Bridge collapse has big impact on Canadian shopping traffic



A bridge worker measures a length of wood on the new permanent span adjacent to the temporary span, right, on the Skagit River bridge on I-5 on Friday, Aug. 16, 2013 in Mount Vernon. The new span will eventually be slid over into place to replace the temporary span, which collapsed in May.


The number of Canadian shoppers venturing into Skagit and Snohomish county stores plummeted after the Skagit River Bridge collapse.

The change was striking. The Marysville Costco, for example, had an 80 percent decrease in the proportion of Canadian license plates observed in its parking lot in June compared to a survey done in March, before the collapse.

Surprisingly, that didn't result in more Canadians packing the Bellingham Costco. The surveys showed roughly 75 percent of vehicles in that store's parking lot had Canadian plates, a fact Bellingham residents know well.

The numbers come from a new study from Western Washington University. The Border Policy Research Institute released its initial results studying the travel habits of Canadians between the U.S. border crossing south on Interstate 5 to Marysville in March and again in June.

The research done in June took place before the temporary bridge was installed at the Skagit River on Interstate 5, giving an idea of whether Canadians were traveling through the detour and continuing south toward Seattle.

A portion of the I-5 Skagit River Bridge collapsed May 23 after being struck by an oversized truck. A detour was created around the bridge until a temporary structure was installed, reopening the bridge on June 19.

The institute hired Western students to observe and write down the number of Canadian and U.S. vehicle license plates at more than 25 spots along the I-5 corridor and in Lynden. For the June survey, researchers calculated the proportion of Canadian license plates and compared it to March.

Five of the six retail areas surveyed south of the Skagit bridge experienced a decrease of more than 40 percent after the bridge collapsed.

While a decrease in Canadian traffic at retail centers south of the Skagit bridge was expected, David Davidson was surprised by how much of a drop took place. Davidson, an associate director at the institute, said the survey provides an interesting snapshot on what happens when a key piece of transportation infrastructure is disrupted.

In stops along I-5 north of the Skagit River Bridge, the change between the March and June surveys was mixed. At Skagit Valley Casino, for example, the proportion of Canadian license plates in the parking lot increased by more than 40 percent; while Bellis Fair decreased 10 to 20 percent. In several areas, the proportion was about the same in June as in March.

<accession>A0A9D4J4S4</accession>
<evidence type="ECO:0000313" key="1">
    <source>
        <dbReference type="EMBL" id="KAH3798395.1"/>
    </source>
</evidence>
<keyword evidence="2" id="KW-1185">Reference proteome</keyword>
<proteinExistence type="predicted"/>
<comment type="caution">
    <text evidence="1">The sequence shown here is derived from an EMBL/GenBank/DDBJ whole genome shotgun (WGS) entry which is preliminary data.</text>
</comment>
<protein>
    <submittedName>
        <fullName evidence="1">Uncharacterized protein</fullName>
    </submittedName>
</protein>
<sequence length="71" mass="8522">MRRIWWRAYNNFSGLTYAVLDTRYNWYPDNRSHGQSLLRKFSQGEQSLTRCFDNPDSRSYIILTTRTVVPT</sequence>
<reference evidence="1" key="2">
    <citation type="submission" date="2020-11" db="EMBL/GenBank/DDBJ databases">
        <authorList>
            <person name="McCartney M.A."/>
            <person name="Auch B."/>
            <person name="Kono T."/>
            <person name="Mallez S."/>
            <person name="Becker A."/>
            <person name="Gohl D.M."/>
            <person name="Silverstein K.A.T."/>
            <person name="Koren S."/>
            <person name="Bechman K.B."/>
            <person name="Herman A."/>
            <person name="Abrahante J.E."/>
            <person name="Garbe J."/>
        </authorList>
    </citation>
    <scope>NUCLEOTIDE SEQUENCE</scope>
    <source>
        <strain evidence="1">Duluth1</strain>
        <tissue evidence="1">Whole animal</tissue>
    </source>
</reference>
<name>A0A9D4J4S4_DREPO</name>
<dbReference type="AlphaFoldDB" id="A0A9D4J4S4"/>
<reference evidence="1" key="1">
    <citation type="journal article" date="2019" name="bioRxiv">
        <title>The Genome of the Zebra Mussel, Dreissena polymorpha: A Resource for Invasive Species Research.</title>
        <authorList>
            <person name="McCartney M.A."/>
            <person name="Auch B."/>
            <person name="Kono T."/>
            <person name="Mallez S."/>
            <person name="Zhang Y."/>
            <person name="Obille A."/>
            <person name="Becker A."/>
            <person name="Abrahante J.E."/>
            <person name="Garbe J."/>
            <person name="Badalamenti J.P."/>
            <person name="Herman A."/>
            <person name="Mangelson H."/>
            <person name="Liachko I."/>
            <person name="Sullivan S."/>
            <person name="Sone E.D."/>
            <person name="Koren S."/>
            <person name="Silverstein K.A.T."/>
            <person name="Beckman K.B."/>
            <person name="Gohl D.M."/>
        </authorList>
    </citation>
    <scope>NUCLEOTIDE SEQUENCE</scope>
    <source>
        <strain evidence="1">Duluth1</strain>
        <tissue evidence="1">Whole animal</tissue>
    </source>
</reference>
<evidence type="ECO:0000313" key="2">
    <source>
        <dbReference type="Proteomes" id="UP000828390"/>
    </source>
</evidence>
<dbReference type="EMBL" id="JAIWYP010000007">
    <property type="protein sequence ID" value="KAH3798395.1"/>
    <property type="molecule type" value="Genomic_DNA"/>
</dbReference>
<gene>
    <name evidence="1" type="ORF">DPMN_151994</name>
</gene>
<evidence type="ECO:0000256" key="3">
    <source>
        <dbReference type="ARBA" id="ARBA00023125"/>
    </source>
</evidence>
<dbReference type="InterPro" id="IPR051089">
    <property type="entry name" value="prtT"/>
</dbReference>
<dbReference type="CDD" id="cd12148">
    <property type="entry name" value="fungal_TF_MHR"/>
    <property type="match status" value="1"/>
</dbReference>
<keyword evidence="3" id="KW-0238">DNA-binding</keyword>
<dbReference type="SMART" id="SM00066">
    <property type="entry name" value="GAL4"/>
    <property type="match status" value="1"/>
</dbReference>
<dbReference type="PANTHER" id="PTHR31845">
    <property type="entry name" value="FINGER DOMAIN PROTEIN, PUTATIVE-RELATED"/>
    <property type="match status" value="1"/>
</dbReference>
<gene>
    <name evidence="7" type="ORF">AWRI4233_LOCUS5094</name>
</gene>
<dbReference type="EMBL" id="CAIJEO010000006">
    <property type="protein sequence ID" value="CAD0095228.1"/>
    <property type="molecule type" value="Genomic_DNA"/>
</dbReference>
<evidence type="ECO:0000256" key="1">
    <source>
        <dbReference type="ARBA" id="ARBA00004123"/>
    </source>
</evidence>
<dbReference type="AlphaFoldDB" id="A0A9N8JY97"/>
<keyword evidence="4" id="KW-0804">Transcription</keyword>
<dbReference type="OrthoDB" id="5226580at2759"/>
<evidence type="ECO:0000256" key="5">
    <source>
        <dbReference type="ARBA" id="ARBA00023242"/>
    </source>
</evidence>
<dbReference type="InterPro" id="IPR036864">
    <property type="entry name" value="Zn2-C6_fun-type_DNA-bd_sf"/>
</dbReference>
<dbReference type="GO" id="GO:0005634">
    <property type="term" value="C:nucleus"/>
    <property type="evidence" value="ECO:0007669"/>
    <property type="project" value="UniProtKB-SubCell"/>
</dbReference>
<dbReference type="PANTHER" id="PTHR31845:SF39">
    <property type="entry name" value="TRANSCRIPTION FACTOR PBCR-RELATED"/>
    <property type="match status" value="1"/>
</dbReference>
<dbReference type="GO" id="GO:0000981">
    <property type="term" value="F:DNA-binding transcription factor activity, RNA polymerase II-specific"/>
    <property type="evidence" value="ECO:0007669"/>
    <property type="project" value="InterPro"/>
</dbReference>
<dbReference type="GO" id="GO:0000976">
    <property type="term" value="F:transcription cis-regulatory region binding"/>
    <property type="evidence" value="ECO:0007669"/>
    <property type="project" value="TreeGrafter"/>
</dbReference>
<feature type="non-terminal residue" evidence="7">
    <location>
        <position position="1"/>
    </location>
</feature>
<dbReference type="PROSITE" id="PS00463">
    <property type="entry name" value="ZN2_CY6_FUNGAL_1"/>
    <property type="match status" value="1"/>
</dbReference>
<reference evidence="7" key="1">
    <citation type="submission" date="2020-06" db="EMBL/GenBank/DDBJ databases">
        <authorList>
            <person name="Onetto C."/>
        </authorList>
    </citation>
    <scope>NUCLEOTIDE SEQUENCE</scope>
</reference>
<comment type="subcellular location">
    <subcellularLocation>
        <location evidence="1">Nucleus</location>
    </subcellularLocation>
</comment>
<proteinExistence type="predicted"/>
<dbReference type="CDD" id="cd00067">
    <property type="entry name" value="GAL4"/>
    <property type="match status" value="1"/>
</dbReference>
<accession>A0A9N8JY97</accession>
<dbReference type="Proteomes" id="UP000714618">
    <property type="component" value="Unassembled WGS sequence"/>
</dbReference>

Davidson noted that almost none of the spots surveyed north of the Skagit bridge experienced a drop of more than 20 percent. The two exceptions were in the detour area on the north side of the bridge - the Burlington Costco (down more than 40 percent) and the Burlington shopping center home to Best Buy (down more than 20 percent).

It appears overall that southbound border traffic into Whatcom County was not impacted during the period between the bridge collapse and the temporary bridge installation.

According to data collected by Western's Center for Economic and Business Research, nearly 2.8 million people went through the five border crossings into Whatcom County in May and June, a 5.7 percent increase compared to the same period in 2012.

In July, with the temporary bridge in place on the Skagit River, the number of border crossings hit 1.6 million, the highest monthly total since August 2012.


The March survey provided valuable information - and surprises - about where Canadians go once they go cross the border and there isn't a collapsed bridge to navigate around.

In Ferndale's downtown core, only 1 percent of the vehicles had Canadian plates. At the I-5 exit 270 overpass near Custer, the percentage of cars with Canadian plates traveling south averaged 73 percent, an indication that quite a few Canadians are driving past Ferndale's downtown to other places.

The March survey also shows the popularity of the Seattle Premium Outlets. According to the data, 44 percent of license plates in that parking lot were Canadian, despite being 72 miles south of the border.

"I was surprised at the extent Canadians went all the way down to Marysville," Davidson said.

The authors of the survey noted that extending the study area to include the Everett and Alderwood malls likely would be of value.

In Bellingham, 68 percent of the license plates in the Ross Dress for Less parking lot were Canadian, the second-highest percentage in the 11 areas surveyed in March. The Target parking lot at Bellis Fair was next highest at 53 percent, followed by Trader Joe's (49 percent) and Walmart (48 percent).

In Lynden, 13 percent of the license plates downtown were Canadian, while the Safeway parking lot had 8 percent.

Davidson said the institute plans to continue doing the surveys a few times a year to gain a better understanding of Canadian shopping in Western Washington.

"We normally wouldn't release a study this early (after just two surveys), but this is topical," said Davidson, referring to opportunity of measuring the impact of the bridge collapse on Canadian traffic.

For details on the survey, visit

Reach Business Editor Dave Gallagher at 360-715-2269 or Read his Business Blog at or follow him on Twitter at @bhamheraldbiz.

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